|The Office episode|
|Episode no.||Season 8|
|Directed by||Charles McDougall|
|Written by||Paul Lieberstein|
|Cinematography by||Matt Sohn|
|Editing by||Claire Scanlon|
|Original air date||September 29, 2011|
|Running time||22 minutes|
"The Incentive" is the second episode of the eighth season of the American comedy television series The Office, and the show's 154th episode overall. It was written by showrunner Paul Lieberstein and directed by Charles McDougall. The episode originally aired on NBC in the United States on September 29, 2011.
The series—presented as if it were a real documentary—depicts the everyday lives of office employees in the Scranton, Pennsylvania, branch of the fictional Dunder Mifflin Paper Company. In the episode, after Robert California (James Spader) challenges the Dunder Mifflin staffers to double their sales, Andy Bernard (Ed Helms), taking matters into his own hands, creates an incentive program. Eventually, he promises to tattoo himself if the staff earn a certain number of points. Meanwhile, Pam Halpert (Jenna Fischer) strikes up an unlikely friendship with Angela Lipton (Angela Kinsey), both of whom are pregnant.
The episode introduces Sabre's Pyramid tablet, a device that serves as a parody of several tablet computers, specifically the Apple iPad. The device would be explored later on in the season. "The Incentive" received mixed reviews from critics with many mainly criticizing the episode for recycling stories. According to Nielsen Media Research, the episode was viewed by 6.7 million viewers and received a 3.5 rating/9 percent share among adult between the ages of 18 and 49, marking a drop in the ratings from the season premiere, "The List".
Robert California (James Spader) challenges office manager Andy Bernard (Ed Helms) to double sales after a rousing motivational speech. After Andy tries unsuccessfully to mine ideas from the office employees, he consults a book on management techniques and decides to try an incentives program. He presents a number of items catered to individual employees, which they can purchase with "points" earned by exceptional workplace performance. This idea garners mixed reactions from the employees, but when Jim Halpert (John Krasinski) jokingly asks Andy what prizes he will offer for inordinately large numbers of points, he offers to tattoo whatever his co-workers would like on his butt in exchange for 5,000 points, not anticipating that anyone will be able to even come close to this number.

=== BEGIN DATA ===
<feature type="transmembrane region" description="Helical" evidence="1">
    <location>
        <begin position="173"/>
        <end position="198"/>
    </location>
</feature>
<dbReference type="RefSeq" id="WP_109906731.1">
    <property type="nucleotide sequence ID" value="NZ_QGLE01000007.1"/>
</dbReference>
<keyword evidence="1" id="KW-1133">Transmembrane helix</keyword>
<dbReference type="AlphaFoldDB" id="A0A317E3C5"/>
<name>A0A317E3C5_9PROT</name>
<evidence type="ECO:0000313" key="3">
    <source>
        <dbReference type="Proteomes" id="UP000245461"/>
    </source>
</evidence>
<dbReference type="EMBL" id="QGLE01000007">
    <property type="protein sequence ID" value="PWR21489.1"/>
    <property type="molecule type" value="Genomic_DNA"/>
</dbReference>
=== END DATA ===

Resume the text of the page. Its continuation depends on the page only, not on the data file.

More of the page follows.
The entire staff agrees to pool their points towards Andy's butt tattoo, and the office suddenly becomes a hubbub of activity, with Stanley Hudson (Leslie David Baker) even giving up his nap-time to make sales calls for Sabre's new Pyramid tablet. To Andy's great dismay, they earn 5,000 points by the end of the day. When Andy and the crew go to the tattoo parlor, Andy backs down and admits to Jim that he is not sure why Robert made him manager. Jim reassures Andy that he managed to pick up sales, and that no one in the office expects him to go through with the tattoo idea. Pepped up by Jim's talk, Andy enthusiastically agrees to getting the tattoo, which Pam Halpert (Jenna Fischer) changes, without telling Andy, to an image of a dog that has "Nard" written on it, a reference to Andy's nickname "Nard Dog." Upon seeing his completed tattoo in a mirror, Andy is pleased with the result. Robert then reveals to the cameras that he picked Andy because he is an uncomplicated choice which causes people to rally behind him, because he is an underdog. Meanwhile, Pam and Angela Martin (Angela Kinsey) become walking buddies at Angela's request, but after Angela says she's reported Pam to Social Services for drinking herbal tea out of coffee mugs while pregnant, a disgusted Pam tells Angela they should not have anything else to do with each other.